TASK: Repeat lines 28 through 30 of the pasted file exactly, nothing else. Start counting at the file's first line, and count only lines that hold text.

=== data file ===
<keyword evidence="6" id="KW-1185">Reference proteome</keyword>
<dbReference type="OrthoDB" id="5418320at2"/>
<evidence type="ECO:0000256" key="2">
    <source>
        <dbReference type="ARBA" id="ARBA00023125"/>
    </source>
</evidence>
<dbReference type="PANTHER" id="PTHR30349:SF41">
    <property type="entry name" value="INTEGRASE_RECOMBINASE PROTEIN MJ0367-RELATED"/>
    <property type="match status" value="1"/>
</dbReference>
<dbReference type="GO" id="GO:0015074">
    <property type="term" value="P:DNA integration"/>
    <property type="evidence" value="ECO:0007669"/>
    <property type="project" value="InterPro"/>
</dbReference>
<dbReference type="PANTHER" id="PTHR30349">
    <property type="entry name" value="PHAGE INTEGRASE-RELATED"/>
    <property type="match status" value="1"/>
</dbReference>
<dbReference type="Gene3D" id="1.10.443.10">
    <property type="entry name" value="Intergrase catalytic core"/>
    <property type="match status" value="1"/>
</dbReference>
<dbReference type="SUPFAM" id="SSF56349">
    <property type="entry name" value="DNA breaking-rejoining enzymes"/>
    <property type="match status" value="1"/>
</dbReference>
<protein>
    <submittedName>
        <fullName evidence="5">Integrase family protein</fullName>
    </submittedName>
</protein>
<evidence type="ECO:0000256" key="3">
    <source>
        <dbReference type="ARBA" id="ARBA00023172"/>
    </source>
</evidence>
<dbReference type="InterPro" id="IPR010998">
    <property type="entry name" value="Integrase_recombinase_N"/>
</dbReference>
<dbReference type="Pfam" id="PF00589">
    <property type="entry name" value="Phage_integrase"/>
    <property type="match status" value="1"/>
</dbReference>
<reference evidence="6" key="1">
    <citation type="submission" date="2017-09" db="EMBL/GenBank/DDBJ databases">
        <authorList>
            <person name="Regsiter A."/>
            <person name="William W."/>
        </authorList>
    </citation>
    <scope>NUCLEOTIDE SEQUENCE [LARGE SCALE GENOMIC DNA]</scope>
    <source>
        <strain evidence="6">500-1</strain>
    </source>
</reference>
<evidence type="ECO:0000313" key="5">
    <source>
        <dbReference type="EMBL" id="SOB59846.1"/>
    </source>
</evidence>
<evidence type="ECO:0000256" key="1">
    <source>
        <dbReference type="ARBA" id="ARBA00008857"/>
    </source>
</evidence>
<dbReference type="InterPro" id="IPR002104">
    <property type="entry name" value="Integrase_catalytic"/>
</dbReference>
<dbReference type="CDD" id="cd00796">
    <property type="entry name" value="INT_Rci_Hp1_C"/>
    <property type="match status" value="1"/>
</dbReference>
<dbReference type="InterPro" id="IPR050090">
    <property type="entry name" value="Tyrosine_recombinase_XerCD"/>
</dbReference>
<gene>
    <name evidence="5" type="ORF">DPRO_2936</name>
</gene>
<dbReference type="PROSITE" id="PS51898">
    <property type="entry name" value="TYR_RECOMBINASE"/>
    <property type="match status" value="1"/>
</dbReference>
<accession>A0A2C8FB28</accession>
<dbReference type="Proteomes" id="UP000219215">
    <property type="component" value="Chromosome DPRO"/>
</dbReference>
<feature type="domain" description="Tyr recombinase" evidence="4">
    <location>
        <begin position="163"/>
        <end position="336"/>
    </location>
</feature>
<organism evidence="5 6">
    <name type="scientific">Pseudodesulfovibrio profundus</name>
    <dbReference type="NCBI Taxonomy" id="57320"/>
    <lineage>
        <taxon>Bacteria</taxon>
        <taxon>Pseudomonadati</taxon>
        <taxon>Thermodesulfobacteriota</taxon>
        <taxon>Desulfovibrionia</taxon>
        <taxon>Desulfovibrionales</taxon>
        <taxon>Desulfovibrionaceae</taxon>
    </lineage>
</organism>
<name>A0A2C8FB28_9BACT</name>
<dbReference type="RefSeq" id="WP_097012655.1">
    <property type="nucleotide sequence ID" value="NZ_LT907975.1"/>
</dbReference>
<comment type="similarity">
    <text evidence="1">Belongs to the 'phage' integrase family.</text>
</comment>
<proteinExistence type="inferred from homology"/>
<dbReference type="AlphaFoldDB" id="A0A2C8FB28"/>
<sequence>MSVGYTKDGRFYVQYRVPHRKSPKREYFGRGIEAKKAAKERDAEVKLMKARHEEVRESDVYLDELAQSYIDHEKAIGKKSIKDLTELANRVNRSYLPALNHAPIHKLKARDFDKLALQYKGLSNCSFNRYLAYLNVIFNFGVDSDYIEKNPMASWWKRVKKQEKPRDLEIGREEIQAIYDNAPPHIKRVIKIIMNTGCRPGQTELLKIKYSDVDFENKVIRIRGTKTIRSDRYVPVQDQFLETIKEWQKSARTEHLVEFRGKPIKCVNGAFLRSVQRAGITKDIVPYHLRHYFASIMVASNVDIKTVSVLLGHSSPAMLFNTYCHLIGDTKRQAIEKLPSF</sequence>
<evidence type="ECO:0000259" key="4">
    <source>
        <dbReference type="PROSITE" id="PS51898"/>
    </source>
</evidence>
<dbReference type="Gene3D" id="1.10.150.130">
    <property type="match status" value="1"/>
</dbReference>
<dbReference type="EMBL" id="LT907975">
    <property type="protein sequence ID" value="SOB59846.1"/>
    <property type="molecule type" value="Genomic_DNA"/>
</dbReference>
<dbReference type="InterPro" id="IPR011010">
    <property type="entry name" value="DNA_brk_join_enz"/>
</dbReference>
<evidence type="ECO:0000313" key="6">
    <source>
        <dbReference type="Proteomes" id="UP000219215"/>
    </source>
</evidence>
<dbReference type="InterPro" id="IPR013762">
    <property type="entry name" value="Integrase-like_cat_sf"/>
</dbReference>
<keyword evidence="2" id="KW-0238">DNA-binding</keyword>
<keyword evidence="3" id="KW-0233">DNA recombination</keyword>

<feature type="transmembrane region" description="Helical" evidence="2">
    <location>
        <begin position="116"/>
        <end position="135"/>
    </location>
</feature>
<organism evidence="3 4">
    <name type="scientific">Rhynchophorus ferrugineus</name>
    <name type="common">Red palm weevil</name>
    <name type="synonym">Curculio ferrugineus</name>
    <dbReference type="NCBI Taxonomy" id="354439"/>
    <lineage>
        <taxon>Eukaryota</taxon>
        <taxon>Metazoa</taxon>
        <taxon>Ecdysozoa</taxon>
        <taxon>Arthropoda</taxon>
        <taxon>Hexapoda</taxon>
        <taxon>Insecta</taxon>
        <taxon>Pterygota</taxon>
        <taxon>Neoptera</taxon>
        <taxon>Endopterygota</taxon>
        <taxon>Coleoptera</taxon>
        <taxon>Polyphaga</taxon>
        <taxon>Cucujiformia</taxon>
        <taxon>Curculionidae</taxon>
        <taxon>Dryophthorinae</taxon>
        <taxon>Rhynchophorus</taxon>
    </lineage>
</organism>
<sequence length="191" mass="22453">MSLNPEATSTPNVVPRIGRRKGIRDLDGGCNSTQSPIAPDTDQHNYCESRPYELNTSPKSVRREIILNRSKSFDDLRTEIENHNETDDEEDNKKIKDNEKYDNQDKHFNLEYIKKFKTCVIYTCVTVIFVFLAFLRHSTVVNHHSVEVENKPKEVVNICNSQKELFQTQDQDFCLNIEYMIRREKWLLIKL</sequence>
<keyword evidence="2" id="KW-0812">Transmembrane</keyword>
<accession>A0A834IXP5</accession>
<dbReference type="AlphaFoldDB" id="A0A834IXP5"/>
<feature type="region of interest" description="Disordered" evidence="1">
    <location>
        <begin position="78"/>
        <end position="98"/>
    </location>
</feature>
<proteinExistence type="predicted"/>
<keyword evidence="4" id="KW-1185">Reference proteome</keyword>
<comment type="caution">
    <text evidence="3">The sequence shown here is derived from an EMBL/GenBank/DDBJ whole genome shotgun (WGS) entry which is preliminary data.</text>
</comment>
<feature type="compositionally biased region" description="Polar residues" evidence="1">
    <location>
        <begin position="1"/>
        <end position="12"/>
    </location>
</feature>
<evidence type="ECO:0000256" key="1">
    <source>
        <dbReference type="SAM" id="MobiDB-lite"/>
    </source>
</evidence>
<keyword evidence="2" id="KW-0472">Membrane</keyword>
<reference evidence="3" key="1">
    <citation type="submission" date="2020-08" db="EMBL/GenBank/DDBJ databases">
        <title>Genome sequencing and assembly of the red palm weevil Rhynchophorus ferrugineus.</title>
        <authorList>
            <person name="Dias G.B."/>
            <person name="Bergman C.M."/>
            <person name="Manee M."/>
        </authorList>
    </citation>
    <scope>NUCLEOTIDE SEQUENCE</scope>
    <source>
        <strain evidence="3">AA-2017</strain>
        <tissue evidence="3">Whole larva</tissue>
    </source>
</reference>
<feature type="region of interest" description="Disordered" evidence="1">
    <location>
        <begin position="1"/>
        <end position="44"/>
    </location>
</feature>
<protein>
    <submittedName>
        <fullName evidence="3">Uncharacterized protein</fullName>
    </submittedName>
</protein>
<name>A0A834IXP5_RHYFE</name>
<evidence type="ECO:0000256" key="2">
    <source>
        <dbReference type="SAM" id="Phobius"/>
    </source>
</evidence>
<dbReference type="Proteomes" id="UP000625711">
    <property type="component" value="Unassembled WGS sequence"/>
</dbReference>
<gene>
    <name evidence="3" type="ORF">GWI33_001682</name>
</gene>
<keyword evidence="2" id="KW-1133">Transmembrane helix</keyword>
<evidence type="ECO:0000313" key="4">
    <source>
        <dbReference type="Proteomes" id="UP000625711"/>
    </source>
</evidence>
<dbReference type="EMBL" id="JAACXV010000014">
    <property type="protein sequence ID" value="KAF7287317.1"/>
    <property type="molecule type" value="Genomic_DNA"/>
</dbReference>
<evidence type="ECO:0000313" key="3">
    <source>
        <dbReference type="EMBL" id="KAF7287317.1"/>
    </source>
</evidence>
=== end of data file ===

</dbReference>
<protein>
    <submittedName>